It could well be, as some progressives have forecast for over a decade, that the movement of New Yorkers and Californians, combined with the growth of minorities, in places like Texas and Arizona will paint these places Democratic blue. This seems reasonable, but what happens when Washington adopts policies that clearly hurt the new suburban homeowners, and the industries that have sparked Sunbelt growth?

The new Texans and Arizonans may well be more socially liberal than the current denizens, but one has to wonder if they would like to see the prospect of better professional opportunities and affordable homes squelched by Washington’s urban-centric elite.

This could turn out to be a bad election for those middle American aspirations, but over time progressive triumphalism could engender a grassroots rebellion capable of overturning the 2016 election results in shockingly fast fashion.


Article Link to the Real Clear Politics:

How Bernie Changed Hillary

Sanders has left a lasting imprint on Clinton’s candidacy, even if few in her camp are willing to admit it.


By Annie Karni
Politico
May 3, 2016


No candidate ever wants a tough primary challenge – and Hillary Clinton has found the mass appeal of a self-described socialist particularly irksome. But as she shifts her gaze toward the general election and Donald Trump, Clinton may have actually learned some lessons from Bernie Sanders.

On the eve of the Indiana primary, Clinton was touring Appalachia, making an appeal to voters who have been energized by the anti-trade message of both Sanders and Trump. Sanders’ focus on deep economic discontent, inequality and a political system dominated by big money helped inform and polish her response. "Talk about a ripple effect. It's just devastating communities," Clinton told steel workers at an Italian restaurant in Ashland, Kentucky.

“You can see in her rhetoric and positioning that Hillary Clinton has heard this message loud and clear,” said political strategist David Axelrod, a former adviser to President Obama. “It’s reflected in her messaging and very specific policies. The challenge is to persuade the skeptical that this will be a genuine focus in the White House and not just a passing political fancy.”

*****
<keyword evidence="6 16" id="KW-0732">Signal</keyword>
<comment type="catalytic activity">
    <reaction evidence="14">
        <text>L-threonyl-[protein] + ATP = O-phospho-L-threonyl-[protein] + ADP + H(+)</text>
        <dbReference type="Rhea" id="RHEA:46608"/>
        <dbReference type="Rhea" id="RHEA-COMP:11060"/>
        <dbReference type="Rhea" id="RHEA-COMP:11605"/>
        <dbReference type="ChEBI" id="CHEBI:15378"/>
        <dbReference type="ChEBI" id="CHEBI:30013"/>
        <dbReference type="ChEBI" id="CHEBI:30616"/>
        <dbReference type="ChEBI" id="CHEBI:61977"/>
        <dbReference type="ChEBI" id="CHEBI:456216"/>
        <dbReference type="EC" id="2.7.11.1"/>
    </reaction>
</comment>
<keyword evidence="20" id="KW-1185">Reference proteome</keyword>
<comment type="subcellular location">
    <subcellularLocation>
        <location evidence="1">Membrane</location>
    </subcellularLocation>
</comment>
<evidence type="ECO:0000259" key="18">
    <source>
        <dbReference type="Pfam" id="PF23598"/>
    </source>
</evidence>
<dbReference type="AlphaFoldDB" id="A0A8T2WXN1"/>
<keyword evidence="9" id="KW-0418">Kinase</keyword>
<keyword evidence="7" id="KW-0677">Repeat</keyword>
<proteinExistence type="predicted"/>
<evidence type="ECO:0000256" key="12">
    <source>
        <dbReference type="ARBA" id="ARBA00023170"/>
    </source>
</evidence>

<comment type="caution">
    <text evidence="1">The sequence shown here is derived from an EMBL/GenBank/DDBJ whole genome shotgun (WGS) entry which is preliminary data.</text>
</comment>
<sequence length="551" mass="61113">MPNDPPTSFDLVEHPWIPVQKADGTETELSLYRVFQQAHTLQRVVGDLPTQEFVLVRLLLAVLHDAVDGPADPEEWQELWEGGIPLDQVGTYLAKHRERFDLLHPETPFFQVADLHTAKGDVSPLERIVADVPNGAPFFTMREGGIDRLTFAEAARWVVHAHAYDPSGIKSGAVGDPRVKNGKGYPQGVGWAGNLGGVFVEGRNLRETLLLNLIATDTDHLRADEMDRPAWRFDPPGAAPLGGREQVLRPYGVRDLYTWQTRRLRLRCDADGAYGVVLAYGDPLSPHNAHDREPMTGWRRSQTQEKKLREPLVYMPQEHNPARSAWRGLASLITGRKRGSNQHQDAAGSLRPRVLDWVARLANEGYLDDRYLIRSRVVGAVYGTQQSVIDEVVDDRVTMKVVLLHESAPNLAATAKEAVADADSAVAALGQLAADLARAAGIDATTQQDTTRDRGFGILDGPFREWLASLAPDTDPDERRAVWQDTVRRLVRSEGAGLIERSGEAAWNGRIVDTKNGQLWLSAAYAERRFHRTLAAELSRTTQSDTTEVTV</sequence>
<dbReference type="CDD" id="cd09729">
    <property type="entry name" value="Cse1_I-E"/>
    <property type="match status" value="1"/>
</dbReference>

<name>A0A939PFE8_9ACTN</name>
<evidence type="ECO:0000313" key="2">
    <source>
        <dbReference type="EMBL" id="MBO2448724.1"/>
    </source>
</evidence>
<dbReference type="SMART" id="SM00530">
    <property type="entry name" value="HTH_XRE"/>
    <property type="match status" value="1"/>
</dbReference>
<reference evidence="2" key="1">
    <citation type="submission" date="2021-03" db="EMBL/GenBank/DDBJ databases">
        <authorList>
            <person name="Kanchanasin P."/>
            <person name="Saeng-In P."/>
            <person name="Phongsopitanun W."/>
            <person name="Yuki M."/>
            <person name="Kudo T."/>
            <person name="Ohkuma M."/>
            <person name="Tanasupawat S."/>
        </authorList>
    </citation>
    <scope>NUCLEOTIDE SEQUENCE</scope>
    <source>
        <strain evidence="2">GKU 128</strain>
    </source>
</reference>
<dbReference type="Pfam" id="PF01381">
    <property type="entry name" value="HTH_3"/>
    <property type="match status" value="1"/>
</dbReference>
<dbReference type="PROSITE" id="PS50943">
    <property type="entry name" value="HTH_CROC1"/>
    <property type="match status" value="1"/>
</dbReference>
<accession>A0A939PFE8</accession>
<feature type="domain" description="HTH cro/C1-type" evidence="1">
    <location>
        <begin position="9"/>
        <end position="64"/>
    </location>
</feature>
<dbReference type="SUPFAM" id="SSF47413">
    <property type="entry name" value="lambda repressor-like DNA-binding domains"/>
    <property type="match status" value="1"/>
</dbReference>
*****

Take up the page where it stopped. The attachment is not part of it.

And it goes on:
That challenge is most obvious on some of Sanders’ signature issues. On the minimum wage, for instance, Clinton now emphasizes her support for the nationwide “fight for $15,” even though she supports raising the federal minimum wage to $12. On trade, Clinton has struggled to get past the impression that she flipped positions from her previous support for the Trans-Pacific Partnership -- her explanation that she came out against the trade deal citing specific objections to the final copy has been difficult for some voters to swallow after she had once called it the “gold standard” of trade deals.

Clinton’s operatives deny that she had anything to learn from Sanders and point to her consistency on the issues -- she still says she supports some trade deals; she wants a $15 minimum wage decided on a state-by-state basis; and in her kick-off speech on Roosevelt Island in April of 2015, she raised the specter of income inequality in a laundry list of issues her campaign would seek to address.

“While many of you are working multiple jobs to make ends meet,” she told the crowd on that warm spring day last year when she launched her campaign, “you see the top 25 hedge fund managers making more than all of America’s kindergarten teachers combined. And, often paying a lower tax rate.”

She said she wanted to be the resident “for the successful and the struggling.”

But since then, as Sanders’ strident criticism of Wall Street has won him a devoted progressive following, her rhetoric toward Wall Street -- home to many of her top donors -- has become increasingly hotter. It’s moved up to become a more prominent component of her stump speech. And she has critiqued corporations by vowing to go after price-gouging pharmaceutical companies.